Chapter 19 : Horizontal Transfer, Genomic Diversity, and Genomic Differentiation

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Horizontal Transfer, Genomic Diversity, and Genomic Differentiation, Page 1 of 2

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The genome of an individual cellular organism or a DNA virus is best defined as a single example of a set of unique and uniquely placed DNA sequences. Two techniques that have provided detailed bases of comparison among strains, as well as among those of many other bacterial species, are multilocus enzyme electrophoresis (MLEE) and restriction fragment length polymorphism (RFLP, also referred to as restriction analysis). Multilocus sequence typing (MLST) technique has been particularly useful in epidemiological studies of pathogenic bacteria such as , , , and . A major difference between prokaryotic and eukaryotic recombination processes lies in the great phylogenetic distances crossed (very infrequently, to be sure, but with evolutionarily important effects) in prokaryotic horizontal transfer. Many types of antibiotic resistance are coded by plasmids, and conjugative plasmids facilitate horizontal gene transfer. The rates of horizontal transfer among the various bacteria in the same colon have not been investigated to any important extent; they would be worth knowing. The two sizeable hypervariable regions constitute genomic differentiation both in their site-specific dynamics of horizontal transfer and the resulting distinct local patterns of high variation. It summarizes Woese's view that horizontal transfer preceded vertical transfer and that horizontal transfer was the engine of evolution in supramolecular aggregates, which preceded cells, whose eventual achievement of sufficient complexity led to heredity and Darwinian evolution.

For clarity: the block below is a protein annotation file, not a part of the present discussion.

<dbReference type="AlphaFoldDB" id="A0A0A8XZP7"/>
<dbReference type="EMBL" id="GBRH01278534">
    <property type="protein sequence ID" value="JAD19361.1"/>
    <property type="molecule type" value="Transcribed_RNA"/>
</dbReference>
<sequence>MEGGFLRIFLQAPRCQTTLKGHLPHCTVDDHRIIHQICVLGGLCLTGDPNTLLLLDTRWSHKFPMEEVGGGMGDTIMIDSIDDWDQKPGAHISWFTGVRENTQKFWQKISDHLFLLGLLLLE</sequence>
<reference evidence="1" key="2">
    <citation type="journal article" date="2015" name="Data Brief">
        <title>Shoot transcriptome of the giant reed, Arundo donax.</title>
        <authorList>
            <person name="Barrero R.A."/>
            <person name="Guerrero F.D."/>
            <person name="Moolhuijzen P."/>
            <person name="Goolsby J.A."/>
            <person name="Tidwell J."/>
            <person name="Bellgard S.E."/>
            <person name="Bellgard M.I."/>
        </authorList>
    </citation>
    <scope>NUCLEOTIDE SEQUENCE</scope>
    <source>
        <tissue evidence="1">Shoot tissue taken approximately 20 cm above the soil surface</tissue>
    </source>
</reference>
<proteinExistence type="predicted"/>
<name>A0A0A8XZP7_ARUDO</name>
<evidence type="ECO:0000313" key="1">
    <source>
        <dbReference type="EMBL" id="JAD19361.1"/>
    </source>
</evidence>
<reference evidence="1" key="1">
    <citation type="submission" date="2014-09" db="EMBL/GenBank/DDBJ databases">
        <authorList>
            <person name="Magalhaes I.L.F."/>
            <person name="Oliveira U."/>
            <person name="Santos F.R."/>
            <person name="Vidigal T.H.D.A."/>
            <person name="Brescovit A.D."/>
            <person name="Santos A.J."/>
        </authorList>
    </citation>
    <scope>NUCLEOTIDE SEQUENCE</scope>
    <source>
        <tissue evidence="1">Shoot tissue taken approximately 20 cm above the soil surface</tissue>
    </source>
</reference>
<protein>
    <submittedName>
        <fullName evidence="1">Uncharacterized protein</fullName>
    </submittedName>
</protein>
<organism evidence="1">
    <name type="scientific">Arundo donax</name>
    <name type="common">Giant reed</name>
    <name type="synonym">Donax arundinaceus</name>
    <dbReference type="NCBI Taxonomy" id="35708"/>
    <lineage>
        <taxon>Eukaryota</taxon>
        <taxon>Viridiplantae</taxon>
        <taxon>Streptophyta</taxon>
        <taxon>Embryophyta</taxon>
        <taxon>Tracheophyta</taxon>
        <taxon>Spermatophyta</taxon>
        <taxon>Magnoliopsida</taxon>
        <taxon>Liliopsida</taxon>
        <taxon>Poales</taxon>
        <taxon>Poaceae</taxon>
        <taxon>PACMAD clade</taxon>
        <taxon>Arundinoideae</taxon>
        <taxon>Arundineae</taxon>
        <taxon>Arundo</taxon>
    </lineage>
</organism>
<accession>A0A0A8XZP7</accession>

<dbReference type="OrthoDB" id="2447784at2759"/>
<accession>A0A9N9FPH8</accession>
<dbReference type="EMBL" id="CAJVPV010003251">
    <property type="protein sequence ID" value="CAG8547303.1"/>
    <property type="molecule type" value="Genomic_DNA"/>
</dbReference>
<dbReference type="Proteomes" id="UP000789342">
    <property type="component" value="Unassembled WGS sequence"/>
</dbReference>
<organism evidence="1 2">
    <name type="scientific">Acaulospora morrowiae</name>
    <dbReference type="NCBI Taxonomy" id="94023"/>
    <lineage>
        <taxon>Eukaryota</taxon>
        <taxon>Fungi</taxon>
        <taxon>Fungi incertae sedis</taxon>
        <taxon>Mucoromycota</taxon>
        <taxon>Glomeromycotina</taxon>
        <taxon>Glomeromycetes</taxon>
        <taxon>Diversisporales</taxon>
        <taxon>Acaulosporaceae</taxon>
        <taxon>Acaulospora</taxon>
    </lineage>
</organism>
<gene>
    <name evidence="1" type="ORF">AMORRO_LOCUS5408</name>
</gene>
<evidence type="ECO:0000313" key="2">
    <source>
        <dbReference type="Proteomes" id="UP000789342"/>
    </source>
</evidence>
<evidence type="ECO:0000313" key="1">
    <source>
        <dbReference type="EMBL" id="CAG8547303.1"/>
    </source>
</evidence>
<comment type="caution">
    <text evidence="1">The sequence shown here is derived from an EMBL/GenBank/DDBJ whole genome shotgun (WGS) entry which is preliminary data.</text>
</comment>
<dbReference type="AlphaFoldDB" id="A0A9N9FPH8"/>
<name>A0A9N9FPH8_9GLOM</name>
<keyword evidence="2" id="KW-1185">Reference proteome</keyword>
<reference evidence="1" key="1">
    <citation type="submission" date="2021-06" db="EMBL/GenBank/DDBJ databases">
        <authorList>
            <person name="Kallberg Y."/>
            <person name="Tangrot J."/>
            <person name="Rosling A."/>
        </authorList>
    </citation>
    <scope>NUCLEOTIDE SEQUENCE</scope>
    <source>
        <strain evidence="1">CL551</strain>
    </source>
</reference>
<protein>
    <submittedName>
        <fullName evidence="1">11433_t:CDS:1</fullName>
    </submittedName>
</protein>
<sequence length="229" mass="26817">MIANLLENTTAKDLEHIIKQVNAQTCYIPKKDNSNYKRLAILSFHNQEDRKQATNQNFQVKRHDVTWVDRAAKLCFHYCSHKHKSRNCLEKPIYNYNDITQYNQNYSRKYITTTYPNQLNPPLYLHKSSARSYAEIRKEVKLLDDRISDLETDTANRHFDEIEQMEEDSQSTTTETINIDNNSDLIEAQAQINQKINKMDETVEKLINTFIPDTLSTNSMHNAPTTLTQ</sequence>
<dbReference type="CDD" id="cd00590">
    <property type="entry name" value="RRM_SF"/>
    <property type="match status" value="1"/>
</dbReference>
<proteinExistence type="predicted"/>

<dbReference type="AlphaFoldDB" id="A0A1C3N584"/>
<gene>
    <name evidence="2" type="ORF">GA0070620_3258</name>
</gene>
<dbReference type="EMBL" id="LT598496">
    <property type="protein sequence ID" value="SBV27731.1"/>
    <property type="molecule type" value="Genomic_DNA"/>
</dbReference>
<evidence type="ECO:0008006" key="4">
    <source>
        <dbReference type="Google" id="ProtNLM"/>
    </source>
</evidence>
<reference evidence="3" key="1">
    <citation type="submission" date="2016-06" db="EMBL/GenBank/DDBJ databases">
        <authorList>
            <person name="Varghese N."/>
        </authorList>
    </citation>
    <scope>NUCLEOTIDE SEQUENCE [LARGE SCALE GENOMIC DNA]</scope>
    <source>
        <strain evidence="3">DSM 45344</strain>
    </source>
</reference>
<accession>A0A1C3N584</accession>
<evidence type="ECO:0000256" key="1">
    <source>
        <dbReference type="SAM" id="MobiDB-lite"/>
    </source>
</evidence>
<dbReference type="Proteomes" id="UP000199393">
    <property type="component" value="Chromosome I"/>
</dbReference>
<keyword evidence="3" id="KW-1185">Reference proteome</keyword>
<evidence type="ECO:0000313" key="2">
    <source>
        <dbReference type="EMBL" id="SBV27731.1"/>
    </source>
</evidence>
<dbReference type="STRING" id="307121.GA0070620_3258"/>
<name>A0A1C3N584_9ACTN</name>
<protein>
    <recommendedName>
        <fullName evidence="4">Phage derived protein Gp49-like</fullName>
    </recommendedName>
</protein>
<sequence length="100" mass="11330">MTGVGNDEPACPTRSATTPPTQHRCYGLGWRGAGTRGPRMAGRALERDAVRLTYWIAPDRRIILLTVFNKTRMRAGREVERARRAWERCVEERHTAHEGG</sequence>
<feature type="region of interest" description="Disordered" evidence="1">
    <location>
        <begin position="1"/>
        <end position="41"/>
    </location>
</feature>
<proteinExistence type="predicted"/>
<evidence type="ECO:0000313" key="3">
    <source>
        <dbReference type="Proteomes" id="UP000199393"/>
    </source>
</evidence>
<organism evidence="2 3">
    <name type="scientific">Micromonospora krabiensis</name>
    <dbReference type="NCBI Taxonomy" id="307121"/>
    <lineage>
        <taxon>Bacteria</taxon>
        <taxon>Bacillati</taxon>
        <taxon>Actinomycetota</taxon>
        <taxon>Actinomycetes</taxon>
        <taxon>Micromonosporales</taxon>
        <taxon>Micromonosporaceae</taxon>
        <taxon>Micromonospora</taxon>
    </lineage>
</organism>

Citation: Milkman R. 2004. Horizontal Transfer, Genomic Diversity, and Genomic Differentiation, p 297-318. In Miller R, Day M (ed), Microbial Evolution. ASM Press, Washington, DC. doi: 10.1128/9781555817749.ch19

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Restriction Fragment Length Polymorphism
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